Manners: a thing of the past??

I just recently came across a quote which read “Politeness has become so rare that some people mistake it as flirtation.”

Though I’m not sure I’ve encountered this problem recently, I do agree with the first part of the statement. As my husband knows, and probably tries to find the nearest set of ear plugs when I get on this topic, I cannot stand rudeness. Granted it’s not my only pet peeve but it does stand in line ahead of leaving the toilet seat up, being inefficient, or constantly finding a “new” place to leave the kitchen items.

I mean, I can’t be the only person who is irked by the deterioration of good manners in this country. Do you ever find yourself being annoyed when you wave another driver in and they don’t even wave back? Or how about when you open a door for someone and there’s not even the utterance of thanks? Or maybe you are one of the millions of people who seem so obsessed with what’s on their phones that they completely forget how to react around living human beings.

Well if you are then I have something to say to you. Believe it or not, the world does not revolve around you. I don’t have to open the door for you or let your car in or let you go ahead of me in line when I see you are standing behind me with two items and I have two weeks of groceries. Well, actually, maybe I DO have to. But it’s not for you I do these things, it’s because I am trying to teach my children the importance of politeness and how else would I do that if I’m not showing them? But it would be great if you could unbury your head out of your… phone… and say thank you back.

If you think I’m exaggerating about rudeness, I have a story which leaps to my mind. I was a new mom at the time and had not quite gotten down the getting my stroller and bags through the doors at a department store without the door banging on the stroller or me as I tried. (I’m a short person so trying to prop it open with my arm or my foot is probably humorous to anyone watching the security camera.) As many of us know, department stores often have multiple entry doors (presumably for the stampedes on black Friday) and in this case, there were seven (7!!) doors. I was struggling to get my bags and my stroller out the door when this woman pushed her way past me: through the door I was struggling to get out of!! She didn’t offer to open the door and even stumbled on the wheel of the stroller as she did so. I was so shocked, wondering if the other six doors were suddenly broken (they weren’t) that I called out after her; “You know, it’s bad enough you couldn’t offer to help, but really? You couldn’t open one of the other six doors yourself?!?” (new mommy hormones combined with lack of sleep helped my voice to carry out the annoyance I felt.) The woman didn’t say anything of course and I was left fuming over the incident. I just couldn’t fathom why people feel they are so much more important that they can’t take a second to help someone else and in this woman’s case, were an absolute hinderance.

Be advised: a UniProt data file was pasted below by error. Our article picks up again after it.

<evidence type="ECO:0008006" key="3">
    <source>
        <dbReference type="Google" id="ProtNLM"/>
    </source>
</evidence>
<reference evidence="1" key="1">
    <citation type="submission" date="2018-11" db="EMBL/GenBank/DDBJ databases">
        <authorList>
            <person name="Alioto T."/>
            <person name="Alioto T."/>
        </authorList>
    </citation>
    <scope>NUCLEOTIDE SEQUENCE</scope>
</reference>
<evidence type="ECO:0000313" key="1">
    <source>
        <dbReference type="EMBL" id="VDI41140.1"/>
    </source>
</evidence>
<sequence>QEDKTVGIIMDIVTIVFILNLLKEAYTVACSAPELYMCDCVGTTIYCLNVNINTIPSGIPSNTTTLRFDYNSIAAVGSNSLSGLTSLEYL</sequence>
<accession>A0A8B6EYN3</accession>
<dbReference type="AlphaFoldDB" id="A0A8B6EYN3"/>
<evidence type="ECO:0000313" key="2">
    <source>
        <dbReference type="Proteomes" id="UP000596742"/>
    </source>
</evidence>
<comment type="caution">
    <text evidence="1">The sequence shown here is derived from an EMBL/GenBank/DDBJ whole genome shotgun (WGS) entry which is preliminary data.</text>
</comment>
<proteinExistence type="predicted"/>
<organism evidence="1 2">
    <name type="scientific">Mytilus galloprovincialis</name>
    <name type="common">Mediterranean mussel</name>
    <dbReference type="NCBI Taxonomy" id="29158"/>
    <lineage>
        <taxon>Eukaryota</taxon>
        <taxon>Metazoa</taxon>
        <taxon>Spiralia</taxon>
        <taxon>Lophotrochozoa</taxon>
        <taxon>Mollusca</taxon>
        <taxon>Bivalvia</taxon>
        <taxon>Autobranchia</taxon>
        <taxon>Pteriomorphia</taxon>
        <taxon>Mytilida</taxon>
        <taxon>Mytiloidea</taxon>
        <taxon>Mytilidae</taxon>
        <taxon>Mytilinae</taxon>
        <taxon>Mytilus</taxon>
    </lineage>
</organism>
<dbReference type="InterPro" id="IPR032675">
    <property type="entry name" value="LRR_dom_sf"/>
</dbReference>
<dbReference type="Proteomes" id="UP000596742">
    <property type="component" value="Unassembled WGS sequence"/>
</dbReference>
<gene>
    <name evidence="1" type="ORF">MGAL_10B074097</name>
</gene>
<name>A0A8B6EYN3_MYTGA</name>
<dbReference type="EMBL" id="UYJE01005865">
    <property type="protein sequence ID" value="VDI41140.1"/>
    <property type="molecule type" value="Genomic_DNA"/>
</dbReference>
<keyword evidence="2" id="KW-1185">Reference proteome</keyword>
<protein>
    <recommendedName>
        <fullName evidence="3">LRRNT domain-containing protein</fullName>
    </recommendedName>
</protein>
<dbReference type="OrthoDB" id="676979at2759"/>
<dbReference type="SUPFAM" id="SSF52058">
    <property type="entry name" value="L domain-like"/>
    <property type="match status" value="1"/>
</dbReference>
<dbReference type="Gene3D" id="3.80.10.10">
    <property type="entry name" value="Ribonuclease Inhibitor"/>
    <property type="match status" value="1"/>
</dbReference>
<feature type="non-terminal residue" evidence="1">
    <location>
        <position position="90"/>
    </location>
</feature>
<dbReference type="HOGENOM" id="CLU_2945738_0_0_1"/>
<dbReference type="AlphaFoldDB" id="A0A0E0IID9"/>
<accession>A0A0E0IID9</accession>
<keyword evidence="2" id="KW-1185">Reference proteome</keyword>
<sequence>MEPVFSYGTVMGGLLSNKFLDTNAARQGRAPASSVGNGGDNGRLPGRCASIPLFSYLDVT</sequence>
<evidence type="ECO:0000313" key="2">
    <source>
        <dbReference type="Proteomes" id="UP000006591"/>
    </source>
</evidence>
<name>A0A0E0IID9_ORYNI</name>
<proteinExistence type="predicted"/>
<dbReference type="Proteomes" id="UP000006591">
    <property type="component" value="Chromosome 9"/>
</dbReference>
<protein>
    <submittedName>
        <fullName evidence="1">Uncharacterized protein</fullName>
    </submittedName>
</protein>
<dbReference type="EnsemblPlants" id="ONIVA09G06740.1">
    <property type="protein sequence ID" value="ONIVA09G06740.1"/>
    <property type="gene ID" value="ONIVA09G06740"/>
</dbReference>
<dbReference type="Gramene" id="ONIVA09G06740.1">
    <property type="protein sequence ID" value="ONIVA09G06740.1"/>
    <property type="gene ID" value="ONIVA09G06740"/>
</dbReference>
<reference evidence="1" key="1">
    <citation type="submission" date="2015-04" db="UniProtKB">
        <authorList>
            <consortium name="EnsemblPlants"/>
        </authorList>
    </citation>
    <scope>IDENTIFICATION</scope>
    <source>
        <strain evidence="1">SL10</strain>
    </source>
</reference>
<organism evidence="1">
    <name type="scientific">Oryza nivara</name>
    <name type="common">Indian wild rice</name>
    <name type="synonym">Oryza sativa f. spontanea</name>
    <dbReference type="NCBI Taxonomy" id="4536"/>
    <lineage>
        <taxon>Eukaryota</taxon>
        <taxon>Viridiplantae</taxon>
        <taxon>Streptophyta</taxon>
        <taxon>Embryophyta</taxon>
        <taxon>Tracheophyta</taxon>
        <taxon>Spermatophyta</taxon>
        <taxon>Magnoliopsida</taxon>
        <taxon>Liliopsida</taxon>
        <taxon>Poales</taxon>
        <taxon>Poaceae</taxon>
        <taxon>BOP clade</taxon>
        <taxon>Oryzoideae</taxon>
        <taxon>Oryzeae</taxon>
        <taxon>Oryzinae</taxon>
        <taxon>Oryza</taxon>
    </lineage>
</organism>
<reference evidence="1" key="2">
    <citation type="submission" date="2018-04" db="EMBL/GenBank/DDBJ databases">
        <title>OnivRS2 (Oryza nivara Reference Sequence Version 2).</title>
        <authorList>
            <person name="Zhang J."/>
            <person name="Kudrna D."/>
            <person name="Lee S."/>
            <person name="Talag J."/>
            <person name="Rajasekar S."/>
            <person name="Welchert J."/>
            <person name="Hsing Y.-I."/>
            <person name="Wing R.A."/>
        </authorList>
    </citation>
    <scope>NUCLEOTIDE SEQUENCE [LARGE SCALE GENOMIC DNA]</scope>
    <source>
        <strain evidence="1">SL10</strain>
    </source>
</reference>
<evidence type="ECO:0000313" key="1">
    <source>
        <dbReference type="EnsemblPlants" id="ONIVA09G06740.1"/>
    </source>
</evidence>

It’s not easy to teach your child manners in a world that seems devoid of them. Having an intelligent older child, he will often ask me why he has to do something when the other children (or adults) around him don’t. Because “I said so” can only get me so far. It’s hard to explain to a child that you want them to be more polite than many of the people around them and that saying thank you, even when an adult blatantly does not, is still important. Saying please when asking should just be second nature.

I’ve come to the conclusion that if you are the jerk who shoves their way past me instead of saying excuse me, I will call you out on it. Of course, saying that I’ll call you out on it is actually perhaps a bit of an exaggeration. I’ll probably mutter something like “Really, not even excuse me?” or turn to my son and say, “See, that was rude. He/she should’ve asked excuse me rather than shoving past me.” I mean, really? It’s two words; you don’t have time for two words? I’m sure you were thinking two words (probably not polite ones though) when I said something. All I have to say is that it’s really sad when a child knows how to behave better than an adult. I mean seriously. Even my two year old knows how to say thank you, please, or excuse me to strangers. (I mean, he might give me a hard time, like frequently mentioned in my blogs like here but at least he behaves well in front of other people.) My question to you is: Can you behave better than a two year old with a set of manners?


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About J.Peterson

By day, I'm a mom of two boys (three if you count my husband) and a childcare provider. My adventures in parenting and the real world are primarily what this blog is about. My alternate ego, the one who is in my book(s), is a scythe bearing, magnificent shoe wearing, Soul Harvester by the name of Genesis. Though she knows nothing about parenting, her sarcasm rivals even my own. If you enjoy my blog, check her out on Amazon under the title of Death Inc. The life and Times of a Soul Harvester.

3 responses to “Manners: a thing of the past??”

  1. bensbitterblog says :

    We are always making sure our kids say please and thank you and like you said it is quite a struggle sometimes when they see others around them not doing it.

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